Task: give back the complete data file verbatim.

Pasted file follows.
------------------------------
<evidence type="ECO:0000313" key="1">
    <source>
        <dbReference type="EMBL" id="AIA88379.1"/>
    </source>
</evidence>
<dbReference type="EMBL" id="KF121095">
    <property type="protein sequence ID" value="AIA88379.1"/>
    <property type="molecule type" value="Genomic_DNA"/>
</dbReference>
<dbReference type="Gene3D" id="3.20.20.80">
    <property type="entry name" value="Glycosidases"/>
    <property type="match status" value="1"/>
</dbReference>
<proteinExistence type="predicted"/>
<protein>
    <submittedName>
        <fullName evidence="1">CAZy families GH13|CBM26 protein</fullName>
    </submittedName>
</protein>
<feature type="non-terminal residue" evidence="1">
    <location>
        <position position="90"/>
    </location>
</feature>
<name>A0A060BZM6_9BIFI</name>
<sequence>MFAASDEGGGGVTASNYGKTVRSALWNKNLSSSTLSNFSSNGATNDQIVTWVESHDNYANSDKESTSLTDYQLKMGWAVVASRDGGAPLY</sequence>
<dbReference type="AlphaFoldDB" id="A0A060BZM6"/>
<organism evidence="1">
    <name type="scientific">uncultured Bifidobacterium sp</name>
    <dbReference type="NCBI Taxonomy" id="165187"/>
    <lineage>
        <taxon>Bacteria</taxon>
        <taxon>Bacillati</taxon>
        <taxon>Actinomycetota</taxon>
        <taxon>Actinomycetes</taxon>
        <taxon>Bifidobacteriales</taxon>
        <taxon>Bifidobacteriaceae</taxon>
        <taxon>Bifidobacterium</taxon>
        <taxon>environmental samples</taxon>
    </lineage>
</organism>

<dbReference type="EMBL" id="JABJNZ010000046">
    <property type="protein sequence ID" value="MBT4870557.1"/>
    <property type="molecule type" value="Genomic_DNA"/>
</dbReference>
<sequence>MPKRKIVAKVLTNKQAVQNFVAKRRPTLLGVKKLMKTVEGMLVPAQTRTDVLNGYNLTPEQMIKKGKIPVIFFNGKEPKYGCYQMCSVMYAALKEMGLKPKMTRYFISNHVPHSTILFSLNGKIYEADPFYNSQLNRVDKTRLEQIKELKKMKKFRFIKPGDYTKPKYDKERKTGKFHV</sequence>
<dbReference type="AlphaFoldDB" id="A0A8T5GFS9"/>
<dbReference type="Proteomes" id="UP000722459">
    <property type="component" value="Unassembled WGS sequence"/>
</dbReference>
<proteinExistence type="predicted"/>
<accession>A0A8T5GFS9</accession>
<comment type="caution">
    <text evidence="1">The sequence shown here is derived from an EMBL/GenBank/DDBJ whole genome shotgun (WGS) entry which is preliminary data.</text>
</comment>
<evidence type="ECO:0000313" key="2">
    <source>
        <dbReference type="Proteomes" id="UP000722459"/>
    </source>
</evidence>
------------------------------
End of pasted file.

<evidence type="ECO:0000313" key="1">
    <source>
        <dbReference type="EMBL" id="AIA88379.1"/>
    </source>
</evidence>
<dbReference type="EMBL" id="KF121095">
    <property type="protein sequence ID" value="AIA88379.1"/>
    <property type="molecule type" value="Genomic_DNA"/>
</dbReference>
<dbReference type="Gene3D" id="3.20.20.80">
    <property type="entry name" value="Glycosidases"/>
    <property type="match status" value="1"/>
</dbReference>
<proteinExistence type="predicted"/>
<protein>
    <submittedName>
        <fullName evidence="1">CAZy families GH13|CBM26 protein</fullName>
    </submittedName>
</protein>
<feature type="non-terminal residue" evidence="1">
    <location>
        <position position="90"/>
    </location>
</feature>
<name>A0A060BZM6_9BIFI</name>
<sequence>MFAASDEGGGGVTASNYGKTVRSALWNKNLSSSTLSNFSSNGATNDQIVTWVESHDNYANSDKESTSLTDYQLKMGWAVVASRDGGAPLY</sequence>
<dbReference type="AlphaFoldDB" id="A0A060BZM6"/>
<organism evidence="1">
    <name type="scientific">uncultured Bifidobacterium sp</name>
    <dbReference type="NCBI Taxonomy" id="165187"/>
    <lineage>
        <taxon>Bacteria</taxon>
        <taxon>Bacillati</taxon>
        <taxon>Actinomycetota</taxon>
        <taxon>Actinomycetes</taxon>
        <taxon>Bifidobacteriales</taxon>
        <taxon>Bifidobacteriaceae</taxon>
        <taxon>Bifidobacterium</taxon>
        <taxon>environmental samples</taxon>
    </lineage>
</organism>

<dbReference type="EMBL" id="JABJNZ010000046">
    <property type="protein sequence ID" value="MBT4870557.1"/>
    <property type="molecule type" value="Genomic_DNA"/>
</dbReference>
<sequence>MPKRKIVAKVLTNKQAVQNFVAKRRPTLLGVKKLMKTVEGMLVPAQTRTDVLNGYNLTPEQMIKKGKIPVIFFNGKEPKYGCYQMCSVMYAALKEMGLKPKMTRYFISNHVPHSTILFSLNGKIYEADPFYNSQLNRVDKTRLEQIKELKKMKKFRFIKPGDYTKPKYDKERKTGKFHV</sequence>
<dbReference type="AlphaFoldDB" id="A0A8T5GFS9"/>
<dbReference type="Proteomes" id="UP000722459">
    <property type="component" value="Unassembled WGS sequence"/>
</dbReference>
<proteinExistence type="predicted"/>
<accession>A0A8T5GFS9</accession>
<comment type="caution">
    <text evidence="1">The sequence shown here is derived from an EMBL/GenBank/DDBJ whole genome shotgun (WGS) entry which is preliminary data.</text>
</comment>
<evidence type="ECO:0000313" key="2">
    <source>
        <dbReference type="Proteomes" id="UP000722459"/>
    </source>
</evidence>